In the U.S. food is taken for granted. There are well-stocked supermarkets and no shortage of cookbooks and eateries to indulge appetites. This bountiful supply allows Americans to focus more on the aesthetics of food and, to an increasing degree, where and how it is produced.
For the millions around the globe who do not live in an affluent society, the main concern about food is more basic: Getting enough of it on a consistent basis. For many in Africa and Asia, this entails growing cash crops and staple foods.
As the Gates Foundation points out, agricultural enhancement in the developing world is also the key to a better life:
When farmers grow more food and earn more income, they are better able feed to their families, send their children to school, provide for their family’s health, and invest in their farms.
One way to do this is through biotechnology. Note that I said ONE WAY, not the only way. Nor is this just my opinion. Global sustainability guru Jeffrey Sachs has said this.
One of the most frustrating aspects of the GMO debate is how it is framed. Forget the cranks who dominate the discourse–I’m talking about smart, influential thought leaders who simplistically portray GMOs as a well-meaning technology that hasn’t delivered on its grand promises.
A prime example is Jon Foley’s recent essay, titled, “GMO’s, Silver Bullets and the Trap of Reductionist Thinking.” He starts off:
To begin, GMOs have done little to enhance the world’s food security. Mainly, that’s because GMO crops primarily in use today are feed corn (mostly for animal feed and ethanol), soybeans (mostly for animal feed), cotton and canola. But these aren’t crops that feed the world’s poor, or provide better nutrition to all. GMO efforts may have started off with good intentions to improve food security, but they ended up in crops that were better at improving profits. While the technology itself might “work,” it has so far been applied to the wrong parts of the food system to truly make a dent in global food security.
This is a narrow (dare I say reductionistic) way of looking at food security. Feeding the world’s poor, as Foley knows, also requires improving their livelihoods. It’s about lifting their incomes, helping them break the vicious cycle of poverty. There’s much that goes into that economic development equation but in Africa and other areas of the developing world, the role of commodity crops as an income generator for small farmers is crucial.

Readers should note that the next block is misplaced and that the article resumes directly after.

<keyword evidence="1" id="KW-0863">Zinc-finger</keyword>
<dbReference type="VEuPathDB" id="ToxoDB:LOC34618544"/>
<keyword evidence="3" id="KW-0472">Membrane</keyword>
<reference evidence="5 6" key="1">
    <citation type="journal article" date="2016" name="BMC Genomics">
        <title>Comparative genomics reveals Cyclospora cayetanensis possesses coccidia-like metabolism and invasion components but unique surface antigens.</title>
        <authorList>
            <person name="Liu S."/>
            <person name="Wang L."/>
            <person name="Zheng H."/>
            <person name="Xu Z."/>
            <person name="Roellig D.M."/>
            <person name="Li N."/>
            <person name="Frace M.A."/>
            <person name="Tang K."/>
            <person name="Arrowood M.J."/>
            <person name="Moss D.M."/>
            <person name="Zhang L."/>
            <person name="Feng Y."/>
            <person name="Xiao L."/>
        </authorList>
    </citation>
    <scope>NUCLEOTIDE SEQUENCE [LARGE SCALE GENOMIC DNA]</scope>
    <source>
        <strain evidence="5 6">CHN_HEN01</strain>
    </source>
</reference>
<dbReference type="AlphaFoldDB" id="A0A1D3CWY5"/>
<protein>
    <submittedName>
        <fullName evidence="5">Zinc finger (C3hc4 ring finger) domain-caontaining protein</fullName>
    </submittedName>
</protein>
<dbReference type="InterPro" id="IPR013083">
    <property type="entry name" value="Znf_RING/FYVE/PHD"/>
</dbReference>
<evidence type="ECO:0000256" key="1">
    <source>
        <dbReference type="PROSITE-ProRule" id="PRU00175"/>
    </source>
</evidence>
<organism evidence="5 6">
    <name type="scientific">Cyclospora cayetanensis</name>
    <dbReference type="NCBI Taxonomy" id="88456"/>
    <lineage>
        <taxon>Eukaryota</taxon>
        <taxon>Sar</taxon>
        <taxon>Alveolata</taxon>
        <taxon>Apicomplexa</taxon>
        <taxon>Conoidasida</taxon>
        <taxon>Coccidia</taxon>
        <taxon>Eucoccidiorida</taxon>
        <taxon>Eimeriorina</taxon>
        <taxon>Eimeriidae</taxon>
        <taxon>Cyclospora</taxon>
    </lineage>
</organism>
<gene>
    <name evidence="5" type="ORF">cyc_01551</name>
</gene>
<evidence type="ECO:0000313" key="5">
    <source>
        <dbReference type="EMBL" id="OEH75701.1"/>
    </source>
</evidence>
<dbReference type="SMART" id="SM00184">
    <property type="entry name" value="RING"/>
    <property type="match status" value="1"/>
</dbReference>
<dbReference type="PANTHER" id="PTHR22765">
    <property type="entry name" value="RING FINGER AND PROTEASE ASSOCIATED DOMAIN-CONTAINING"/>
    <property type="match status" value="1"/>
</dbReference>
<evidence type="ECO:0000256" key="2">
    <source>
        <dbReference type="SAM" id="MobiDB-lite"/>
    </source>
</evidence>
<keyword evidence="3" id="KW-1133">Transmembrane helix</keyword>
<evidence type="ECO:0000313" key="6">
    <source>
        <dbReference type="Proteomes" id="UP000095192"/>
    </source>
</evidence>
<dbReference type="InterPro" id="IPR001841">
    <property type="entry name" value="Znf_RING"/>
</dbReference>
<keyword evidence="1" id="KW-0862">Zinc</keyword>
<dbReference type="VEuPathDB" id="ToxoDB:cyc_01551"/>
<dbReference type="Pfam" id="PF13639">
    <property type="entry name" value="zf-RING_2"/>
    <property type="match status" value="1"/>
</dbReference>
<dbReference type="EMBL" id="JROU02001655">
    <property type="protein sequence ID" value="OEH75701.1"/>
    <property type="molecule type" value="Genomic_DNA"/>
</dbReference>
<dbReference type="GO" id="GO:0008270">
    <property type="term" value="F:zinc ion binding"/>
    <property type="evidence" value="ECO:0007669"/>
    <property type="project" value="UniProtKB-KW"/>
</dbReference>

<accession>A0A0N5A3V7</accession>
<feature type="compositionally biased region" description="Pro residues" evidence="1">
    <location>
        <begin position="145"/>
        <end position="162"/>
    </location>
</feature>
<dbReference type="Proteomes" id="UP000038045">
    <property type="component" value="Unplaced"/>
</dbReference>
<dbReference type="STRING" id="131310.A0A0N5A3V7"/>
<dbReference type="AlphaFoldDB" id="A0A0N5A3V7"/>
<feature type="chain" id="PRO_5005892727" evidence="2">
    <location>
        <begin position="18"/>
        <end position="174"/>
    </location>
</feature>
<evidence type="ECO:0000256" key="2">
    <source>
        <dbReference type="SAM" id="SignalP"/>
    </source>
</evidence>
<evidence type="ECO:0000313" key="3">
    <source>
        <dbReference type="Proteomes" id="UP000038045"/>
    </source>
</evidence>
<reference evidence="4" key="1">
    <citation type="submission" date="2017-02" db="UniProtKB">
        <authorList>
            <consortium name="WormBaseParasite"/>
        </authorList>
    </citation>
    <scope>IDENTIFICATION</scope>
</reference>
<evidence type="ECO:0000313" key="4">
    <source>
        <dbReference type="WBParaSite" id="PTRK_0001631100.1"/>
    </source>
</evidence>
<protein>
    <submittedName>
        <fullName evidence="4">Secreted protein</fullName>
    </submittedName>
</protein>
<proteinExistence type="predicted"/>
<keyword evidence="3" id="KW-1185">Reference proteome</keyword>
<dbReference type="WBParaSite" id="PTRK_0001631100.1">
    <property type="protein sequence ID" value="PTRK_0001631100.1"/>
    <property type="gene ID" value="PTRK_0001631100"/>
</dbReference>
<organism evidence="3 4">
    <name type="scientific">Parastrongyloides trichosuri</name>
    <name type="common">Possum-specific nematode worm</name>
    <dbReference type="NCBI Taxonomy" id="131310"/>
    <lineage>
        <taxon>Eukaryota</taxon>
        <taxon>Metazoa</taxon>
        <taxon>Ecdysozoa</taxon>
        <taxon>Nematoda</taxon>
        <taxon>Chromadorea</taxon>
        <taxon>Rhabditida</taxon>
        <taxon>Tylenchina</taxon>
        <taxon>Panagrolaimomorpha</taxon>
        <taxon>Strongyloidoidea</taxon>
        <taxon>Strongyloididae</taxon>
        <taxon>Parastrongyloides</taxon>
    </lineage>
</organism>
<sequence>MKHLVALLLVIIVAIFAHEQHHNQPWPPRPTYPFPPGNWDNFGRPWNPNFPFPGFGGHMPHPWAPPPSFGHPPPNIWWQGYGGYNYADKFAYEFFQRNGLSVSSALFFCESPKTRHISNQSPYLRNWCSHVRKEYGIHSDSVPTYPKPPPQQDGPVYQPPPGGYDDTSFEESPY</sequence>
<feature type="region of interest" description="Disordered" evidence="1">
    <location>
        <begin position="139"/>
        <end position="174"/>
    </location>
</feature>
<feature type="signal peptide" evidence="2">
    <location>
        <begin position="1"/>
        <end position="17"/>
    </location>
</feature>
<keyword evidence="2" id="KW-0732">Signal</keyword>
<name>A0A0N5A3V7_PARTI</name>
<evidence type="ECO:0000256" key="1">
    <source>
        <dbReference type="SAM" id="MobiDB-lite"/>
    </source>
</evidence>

To cite one example, look at what happened after Bt cotton was introduced in India. (I’m not talking about a certain popular urban myth.) Recent studies show that Indian farmers who turned to genetically modified cotton have increased their yields, lowered their input costs and as a result, boosted their household incomes. Does that not contribute to food security?
Nor is this the whole story. As University of California plant geneticist Pamela Ronald notes:
To understand why farmers have embraced GE crops and how they benefit the environment, consider genetically engineered cotton. These varieties contain a bacterial protein called Bt that kills pests such as the cotton bollworm without harming beneficial insects and spiders. Bt is benign to humans, which is why organic farmers have used Bt as their primary method of pest control for 50 years. Today 70–90 percent of American, Indian, and Chinese farmers grow Bt cotton.
Recently, a team of Chinese and French scientists reported in the journal Nature that widespread planting of Bt cotton in China drastically reduced the spraying of synthetic chemicals, increased the abundance of beneficial organisms on farms, and decreased populations of crop-damaging insects. Planting of Bt cotton also reduced pesticide poisonings of farmers and their families. In Arizona farmers who plant Bt cotton spray half as much insecticide as do neighbors growing conventional cotton. The Bt farms also have greater biodiversity.
It’s puzzling to me that such benefits are ignored by GMO skeptics who profess a deep interest in human welfare and more enlightened environmental stewardship.
In his piece, Foley goes on to make additional arguments against GMOs that some agricultural biotech proponents have already responded to.
It’s important to bear in mind that this is a young technology. Sometimes the value of a scientific enterprise is not appreciated until years down the road. Have GMOs lived up to the hype of their most exuberant advocates? No. Does any new technology?
Perhaps the naysayers should check back in five or ten years. Maybe food security for those who need it most will be more strengthened with new advances that will be harder to ignore by the GMO-averse champions of sustainability.
UPDATE: Due to time constraints, my critique of Foley’s piece was narrowly focused. In the comments, David Ropeik makes a good point, which was also raised in a series of tweets (starting here) by University of Wyoming’s Andrew Kniss.
UPDATE 2: Science writer and futurist Ramez Naam has weighed in with his response to Foley’s essay.
UPDATE 3: University of Wyoming’s Andrew Kniss has also put up a post addressing one of Foley’s claims.